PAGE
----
WASHINGTON, D.C. – The ESPN Pro Camps at the 2016 NABJ/NAHJ Convention & Career Fair offer a whirlwind mix of career counseling, networking, sports debate and real talk.
Friday afternoon in the Washington Marriott Wardman Park Hotel, ESPN sponsored two forums for select groups of convention attendees. The “Elevate Your Game” session offered practical advice to young journalists starting their career paths; SportCenter anchor Darren Haynes and contributor Sarina Morales were among the ESPN employees sharing their perspectives in that session.
The “Join The Conversation” session offered “seasoned professionals” – veteran journalists – a chance to compare notes with the panelists like of Vice President, ESPN Deportes Programming & Business Initiatives, Freddy Rolón, Jr. and His & Hers co-host Jemele Hill, among others.
The groups also sat with various other ESPN employees at round tables to provide further networking opportunities when the primary nearly two-hour question-and-answer sessions ended.
“It’s not about coming to work for ESPN,” said Cherita McIntye, ESPN’s senior director of Talent Management and Learning and Development, of one aspect of the camps. “It’s about getting people on our radar, to get them to buy into the experience where they say, ‘Wow, those people at ESPN really care about recognizing talent in the industry, bringing people together to connect.’”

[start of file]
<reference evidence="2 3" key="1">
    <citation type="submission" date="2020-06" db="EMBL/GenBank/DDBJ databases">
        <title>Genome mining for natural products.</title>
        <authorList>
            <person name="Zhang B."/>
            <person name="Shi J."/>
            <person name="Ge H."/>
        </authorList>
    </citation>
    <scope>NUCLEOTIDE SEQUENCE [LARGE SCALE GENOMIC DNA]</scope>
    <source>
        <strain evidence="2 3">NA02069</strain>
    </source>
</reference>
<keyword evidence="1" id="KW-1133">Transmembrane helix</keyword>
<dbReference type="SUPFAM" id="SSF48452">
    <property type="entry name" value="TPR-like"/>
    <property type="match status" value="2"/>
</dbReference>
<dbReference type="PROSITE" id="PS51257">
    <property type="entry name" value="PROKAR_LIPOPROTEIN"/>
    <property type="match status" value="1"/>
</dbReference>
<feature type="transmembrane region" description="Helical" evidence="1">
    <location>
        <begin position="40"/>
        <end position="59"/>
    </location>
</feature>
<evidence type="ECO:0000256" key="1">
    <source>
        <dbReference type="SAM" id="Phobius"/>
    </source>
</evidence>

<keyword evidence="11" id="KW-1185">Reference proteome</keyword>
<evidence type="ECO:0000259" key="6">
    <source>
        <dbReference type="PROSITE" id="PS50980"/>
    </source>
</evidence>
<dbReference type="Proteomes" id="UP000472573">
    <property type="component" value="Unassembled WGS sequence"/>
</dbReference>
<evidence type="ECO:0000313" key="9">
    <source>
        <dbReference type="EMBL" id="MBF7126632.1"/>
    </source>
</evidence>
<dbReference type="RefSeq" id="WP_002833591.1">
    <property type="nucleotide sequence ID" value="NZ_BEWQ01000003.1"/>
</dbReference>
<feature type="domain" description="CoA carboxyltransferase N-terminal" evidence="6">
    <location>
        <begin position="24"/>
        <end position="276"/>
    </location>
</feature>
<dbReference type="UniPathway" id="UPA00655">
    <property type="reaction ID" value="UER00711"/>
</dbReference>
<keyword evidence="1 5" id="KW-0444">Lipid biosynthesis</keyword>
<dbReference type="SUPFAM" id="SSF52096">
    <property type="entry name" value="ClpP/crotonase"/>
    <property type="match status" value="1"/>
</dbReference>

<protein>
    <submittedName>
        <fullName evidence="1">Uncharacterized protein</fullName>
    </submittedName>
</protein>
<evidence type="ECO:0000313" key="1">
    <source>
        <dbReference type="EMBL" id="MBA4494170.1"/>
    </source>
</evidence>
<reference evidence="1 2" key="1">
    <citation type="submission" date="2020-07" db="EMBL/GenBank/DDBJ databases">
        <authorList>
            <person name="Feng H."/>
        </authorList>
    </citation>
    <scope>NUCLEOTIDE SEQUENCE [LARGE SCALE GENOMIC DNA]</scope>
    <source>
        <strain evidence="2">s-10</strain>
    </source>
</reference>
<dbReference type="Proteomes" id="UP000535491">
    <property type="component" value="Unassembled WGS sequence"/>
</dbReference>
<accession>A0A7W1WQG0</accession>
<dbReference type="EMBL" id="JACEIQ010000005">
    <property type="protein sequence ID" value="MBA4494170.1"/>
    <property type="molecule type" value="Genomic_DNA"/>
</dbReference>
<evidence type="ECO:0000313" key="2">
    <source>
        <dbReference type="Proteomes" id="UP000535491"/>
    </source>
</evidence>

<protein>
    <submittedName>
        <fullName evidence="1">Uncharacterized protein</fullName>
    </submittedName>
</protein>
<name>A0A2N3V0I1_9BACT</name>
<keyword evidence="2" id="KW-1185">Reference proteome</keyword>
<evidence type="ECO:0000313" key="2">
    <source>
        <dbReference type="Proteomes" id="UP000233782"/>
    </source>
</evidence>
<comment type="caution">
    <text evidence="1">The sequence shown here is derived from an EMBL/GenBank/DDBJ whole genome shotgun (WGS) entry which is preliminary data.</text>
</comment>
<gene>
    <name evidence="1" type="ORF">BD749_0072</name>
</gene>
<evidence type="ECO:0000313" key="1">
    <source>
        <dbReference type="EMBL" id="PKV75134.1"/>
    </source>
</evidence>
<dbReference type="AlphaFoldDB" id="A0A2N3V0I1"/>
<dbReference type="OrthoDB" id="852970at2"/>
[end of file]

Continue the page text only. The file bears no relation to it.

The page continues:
Before the sessions began, several ESPN employees participating in the Pro Camp shared with Front Row the most useful career advice they’ve been given:
Jay Harris,SportsCenter anchor:
“The best career advice I’ve ever gotten was to ‘be my authentic self.’ What I didn’t realize is that it takes a certain amount of courage to do that. But once you find that courage, the sky is the limit. So, be your authentic self.”
Alexis Garcia, manager, Stats & Information:
“My first manager with my previous company once told me that, no matter where I was in my career, I should always be learning. I should learn from the people around me and always take steps to educate myself and to build my knowledge and skills. My thanks to Andrea Zveibil, who was director of recruitment at AMN Healthcare.”
Raina Kelley, managing editor, The Undefeated:
“My mentor at Newsweek [Kathleen Deveny, deputy editor] changed my career with a single sentence: ‘Get your love at home.’ It was at that moment that I realized it was about the story and the work, not the praise. That being said, the praise is good, too.”
Darren Haynes, SportsCenter anchor:
“Bill Gonillo, the former sports anchor at News 12 in Norwalk, Conn., told me: ‘The best way to learn how to do something is by doing it.’”
Kevin Merida, ESPN Senior VP, Editor-In-Chief, The Undefeated:
“Some good advice I got when I was a young journalist, not that I’ve always followed it: ‘Don’t be in a hurry. Learn what you need to learn in order to grow. Get the experience you need in order to take advantage of opportunities and to create your own.’” Editor’s Note: For Merida’s advice to young journalists that he shared at the NABJ/NAHJ Convention & Career Fair earlier this week, click here.